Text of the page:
So one half you have this part which is going, “Yah I want this music to do something positive in this very negative world.” On the other hand, you want to own up to your earthly desires and your confusions that everybody has. The key that great art has in common with Christianity is “Know the truth and the truth will set you free.” I’ve held on to that very tightly. That’s how I start my day as a writer. If I start a lie, and a lie can be being the person that you’d like to be, rather than the person you are.

A lot of gospel music to me is lies because there are people pretending that everything is great. And it doesn’t ring true to other people. Now I understand it’s a step of faith. But I don’t relate to that. I relate more to the blues. The blues is more like the sounds of David. You know, “Where are you when I needed You?”

…And I asked the question I’m sure so many people asked, which is “How could this be in a world of plenty, people could be led starved to death.” And of course as you grow old you think, “Well, look, you know that’s just the way of the world.” Well, yes it is. That is the way of the world. But it is not the way the world has to be. And if that is the way of the world, we have to overthrow the way of the world.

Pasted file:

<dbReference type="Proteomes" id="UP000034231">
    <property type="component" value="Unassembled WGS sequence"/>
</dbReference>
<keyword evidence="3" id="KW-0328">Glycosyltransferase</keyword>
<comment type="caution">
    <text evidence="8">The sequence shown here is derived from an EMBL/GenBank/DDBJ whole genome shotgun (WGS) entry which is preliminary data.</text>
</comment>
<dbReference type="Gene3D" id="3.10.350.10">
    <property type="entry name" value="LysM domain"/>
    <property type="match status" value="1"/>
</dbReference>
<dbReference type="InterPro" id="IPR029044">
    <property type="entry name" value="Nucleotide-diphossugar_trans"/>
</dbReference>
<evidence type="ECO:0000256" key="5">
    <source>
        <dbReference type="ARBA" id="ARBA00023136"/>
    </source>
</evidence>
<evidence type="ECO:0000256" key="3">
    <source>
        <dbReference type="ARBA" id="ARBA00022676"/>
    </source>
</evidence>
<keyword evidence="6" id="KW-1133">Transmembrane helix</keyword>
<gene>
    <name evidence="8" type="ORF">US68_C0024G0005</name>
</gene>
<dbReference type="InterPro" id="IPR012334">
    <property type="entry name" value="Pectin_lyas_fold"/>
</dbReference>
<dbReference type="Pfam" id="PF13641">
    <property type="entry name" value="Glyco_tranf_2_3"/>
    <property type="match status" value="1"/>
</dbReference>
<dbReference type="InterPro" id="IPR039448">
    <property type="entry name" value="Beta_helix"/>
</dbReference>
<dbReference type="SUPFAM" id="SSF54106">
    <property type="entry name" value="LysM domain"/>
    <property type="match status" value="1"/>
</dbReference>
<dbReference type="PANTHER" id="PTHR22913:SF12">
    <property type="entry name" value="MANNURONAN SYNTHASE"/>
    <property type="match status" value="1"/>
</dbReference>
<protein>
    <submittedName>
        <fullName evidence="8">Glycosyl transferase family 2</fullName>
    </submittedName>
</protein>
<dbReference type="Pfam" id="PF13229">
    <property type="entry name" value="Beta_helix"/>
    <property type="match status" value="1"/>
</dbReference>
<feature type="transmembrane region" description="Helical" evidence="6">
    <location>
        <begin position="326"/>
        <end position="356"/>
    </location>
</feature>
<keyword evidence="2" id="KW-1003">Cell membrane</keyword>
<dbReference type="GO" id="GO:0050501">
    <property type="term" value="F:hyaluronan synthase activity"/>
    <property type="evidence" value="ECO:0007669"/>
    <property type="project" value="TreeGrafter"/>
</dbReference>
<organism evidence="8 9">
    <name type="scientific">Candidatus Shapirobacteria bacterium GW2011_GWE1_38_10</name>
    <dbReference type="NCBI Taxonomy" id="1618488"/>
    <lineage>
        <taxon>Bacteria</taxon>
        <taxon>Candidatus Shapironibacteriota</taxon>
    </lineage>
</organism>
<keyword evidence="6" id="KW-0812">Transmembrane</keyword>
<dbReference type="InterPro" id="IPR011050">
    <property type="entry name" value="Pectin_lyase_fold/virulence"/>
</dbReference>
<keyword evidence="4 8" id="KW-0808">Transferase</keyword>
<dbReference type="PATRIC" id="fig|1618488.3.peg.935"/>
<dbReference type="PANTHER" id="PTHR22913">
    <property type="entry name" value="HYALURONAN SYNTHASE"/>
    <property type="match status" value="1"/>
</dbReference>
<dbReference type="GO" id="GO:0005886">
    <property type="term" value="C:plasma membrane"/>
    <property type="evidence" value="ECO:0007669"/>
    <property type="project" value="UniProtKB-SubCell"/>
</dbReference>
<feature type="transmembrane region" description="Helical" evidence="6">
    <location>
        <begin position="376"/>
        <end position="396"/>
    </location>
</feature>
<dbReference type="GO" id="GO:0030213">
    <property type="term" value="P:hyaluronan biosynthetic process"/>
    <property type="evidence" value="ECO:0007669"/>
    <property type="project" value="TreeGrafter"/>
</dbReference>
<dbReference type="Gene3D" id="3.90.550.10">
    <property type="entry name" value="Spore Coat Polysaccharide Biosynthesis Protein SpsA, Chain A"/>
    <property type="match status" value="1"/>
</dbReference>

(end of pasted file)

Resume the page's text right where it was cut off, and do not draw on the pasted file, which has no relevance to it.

What else are you going to do with this thing called celebrity? I mean it’s ridiculous. It positively upends God’s order of things. Why is a film star or rock star or sports star…why would they be more important than a nurse or a fireman or a mother. I mean, it’s absolutely ridiculous. But hey, it’s currency. And I’ve decided I’m going to spend mine.

People often say to me very kind things like “You have a heart for the world’s poor” or these kinds of things like I’m Mother Teresa. I am not Mother Teresa. I am a rock and roll star living the life. But I have a head for the world’s poor. I’m strategic…God has made me an opportunist.

…The Church has historically always been behind the curve. It’s amazing to me. In Civil Rights and you know, fighting against the racism in the 60s and the 50s and the South in the United States and Aparthaid in Africa. I mean you think, “Why is the Church like this?” And I think it’s because the Church is afraid of politics. And I understand why because a lot of very dangerous people have tried to use the Church for political ends. And I understand why the Church would be a little, “Just hold on a second.” We’re not talking about politics in any partisan way here. We’re working with the left and the right. That’s what the ONE campaign is about. The second part of it is less political perhaps. Which is, the Church has been very judgemental about the AIDS virus in particular. You know, there is a sense that , “Well, these people have been living sexually irresponsible lives and it’s very expensive to come to their assistance.” And of course that is not acceptable. It’s certainly not acceptable by God